• Looking to buy a cephalopod? Check out Tomh's Cephs Forum, and this post in particular shares important info about our policies as it relates to responsible ceph-keeping.

fiberglass screen

Jan 31, 2003
I'm using fiberglass screen on the top of my tank to help it breathe a little better and keep it cooler. I want to close off my skimmer outlet too. Is the fiberglass screen ok to use under water or should I use something else. I was thinking of buying one of those green fish nets and cutting the netting out and using that, but I already have the screening so if that'll work it would be cheaper. Do you think I should seal it on with sealent or just rubberband it on?
An actual fiberglass screen doesn't sound like a very good way to go. Have you ever rubbed fiberglass on your skin? That stuff really hurts! The easiest way to go is to a fabric store and buy very fine but strong window curtain material. It is breatable but tear resistant. Cut to fit over the top of your tank. Secure with silicone sealant. The light and air can pass through. Another option might be to use window or door screen mesh you can buy from Menards or Home Depot in rolls. Just make sure it is not metal but the plastic kind of course. :wink2:
Its not really like fiberglass because it's coated in plastic. It looks just like window screen material, except very soft like cloth. I bought it at home depot, it's mostly used as mosquito netting. If you go to a site like reefcentral.com, it's the prefered material for screen tank tops. I just don't know about putting it in water with octos, since they're so picky.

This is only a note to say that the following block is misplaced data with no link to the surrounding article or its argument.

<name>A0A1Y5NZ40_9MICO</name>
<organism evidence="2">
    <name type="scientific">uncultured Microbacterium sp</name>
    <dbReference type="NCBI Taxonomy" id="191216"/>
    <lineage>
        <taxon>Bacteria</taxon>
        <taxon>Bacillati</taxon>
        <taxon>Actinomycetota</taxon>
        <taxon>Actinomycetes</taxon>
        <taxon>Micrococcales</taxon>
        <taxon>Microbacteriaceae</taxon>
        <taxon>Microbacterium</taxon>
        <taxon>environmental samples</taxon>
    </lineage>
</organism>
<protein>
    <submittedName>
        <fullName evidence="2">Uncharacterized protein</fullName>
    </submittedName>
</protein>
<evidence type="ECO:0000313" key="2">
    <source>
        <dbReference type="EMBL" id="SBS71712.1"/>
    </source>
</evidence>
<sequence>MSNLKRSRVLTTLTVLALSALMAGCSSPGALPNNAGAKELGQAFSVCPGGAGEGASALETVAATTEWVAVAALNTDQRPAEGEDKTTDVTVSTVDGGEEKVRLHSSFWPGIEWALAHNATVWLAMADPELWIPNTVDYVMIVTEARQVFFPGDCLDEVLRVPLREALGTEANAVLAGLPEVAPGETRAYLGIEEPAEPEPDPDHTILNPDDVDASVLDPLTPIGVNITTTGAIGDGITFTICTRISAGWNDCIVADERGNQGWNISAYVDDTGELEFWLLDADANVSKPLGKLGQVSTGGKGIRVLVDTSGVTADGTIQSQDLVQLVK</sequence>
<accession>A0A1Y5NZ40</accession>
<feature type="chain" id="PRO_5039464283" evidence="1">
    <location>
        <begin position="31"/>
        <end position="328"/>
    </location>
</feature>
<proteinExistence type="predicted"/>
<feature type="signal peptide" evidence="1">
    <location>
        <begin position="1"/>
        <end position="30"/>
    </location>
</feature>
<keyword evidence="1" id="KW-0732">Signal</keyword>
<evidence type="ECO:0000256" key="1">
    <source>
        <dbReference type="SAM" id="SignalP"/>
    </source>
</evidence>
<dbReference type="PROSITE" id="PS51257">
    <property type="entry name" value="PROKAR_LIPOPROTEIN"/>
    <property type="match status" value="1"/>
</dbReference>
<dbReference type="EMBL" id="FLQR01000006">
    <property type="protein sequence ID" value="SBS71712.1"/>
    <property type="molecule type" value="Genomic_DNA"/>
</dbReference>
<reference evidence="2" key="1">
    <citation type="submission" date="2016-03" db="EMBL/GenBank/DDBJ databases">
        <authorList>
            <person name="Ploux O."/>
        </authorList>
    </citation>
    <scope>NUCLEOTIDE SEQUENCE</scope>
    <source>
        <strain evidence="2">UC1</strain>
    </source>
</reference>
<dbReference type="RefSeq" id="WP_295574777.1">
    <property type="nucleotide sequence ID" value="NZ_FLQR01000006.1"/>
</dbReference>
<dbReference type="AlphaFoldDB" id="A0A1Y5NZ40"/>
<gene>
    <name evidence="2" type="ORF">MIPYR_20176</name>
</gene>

Unseen hazards?

Don't know what would keep a determined ceph in its tank - watched a octopus trying to lever its way round a siliconed-in corner system.
I once used an old nylon toothbrush to try to clean something in a tank.
Cuttlefish grabbed it so I let it go rather than fight, but it chewed bits off it and died later - ingested food goes too close to the brain in cephs?
I worked in synthetic resins (plastics/polymers/fiberglass) for years, so know a little about additives - they make things possible / economic but complicate their suitability for marine systems.
Anyone know if phthalate plasticisers are still used in aquarium PVC tubing? - they were being tested in uk "cling film" 30 years ago, later eliminated.
(Phthalates are phytotoxic, kill plants in hot PVC polytunnels, but continued to be used as cheap plasticisers for years, until at least 1990's).
PVC used to have lots of nasty stabilisers and other additives, apart from the problem of waste disposal -
Ban PVC (!?)
( and other halogenated horrors?)
Interesting stuff Mike!!! Any idea why squid die in polyethylene tanks (I've not been able to prove it, but it's this gut feeling, having suffered heavy mortality in them before, and considerably less mortality in the likes of fibreglass and concrete).

Any light you can shed on this would be greatly appreciated.
Hi all,

While we're on this subject - I was told recently by the water expert at a large grocery store (they sell all types of water and make their own RO/DI water there) that I needed to use rather expensive polycarbonate containers for RO/DI water. He said that cheaper plastics would leach substances into RO/DI water. This is not the first time I've heard something like this - is there any scientific basis for this theory? What should water containers be made of?

well, i dunno about what could get into the water, but i can offer a possible alternative.... i know for a fact that you can get 5-6.5gal glass carboys at homebrew stores and probably some hardware-type stores.... although compared to plastics theyre quite heavy (nevermind they hold 40+lbs of h2o) i dont think they present a probelm, although im the first to admit im not an expert....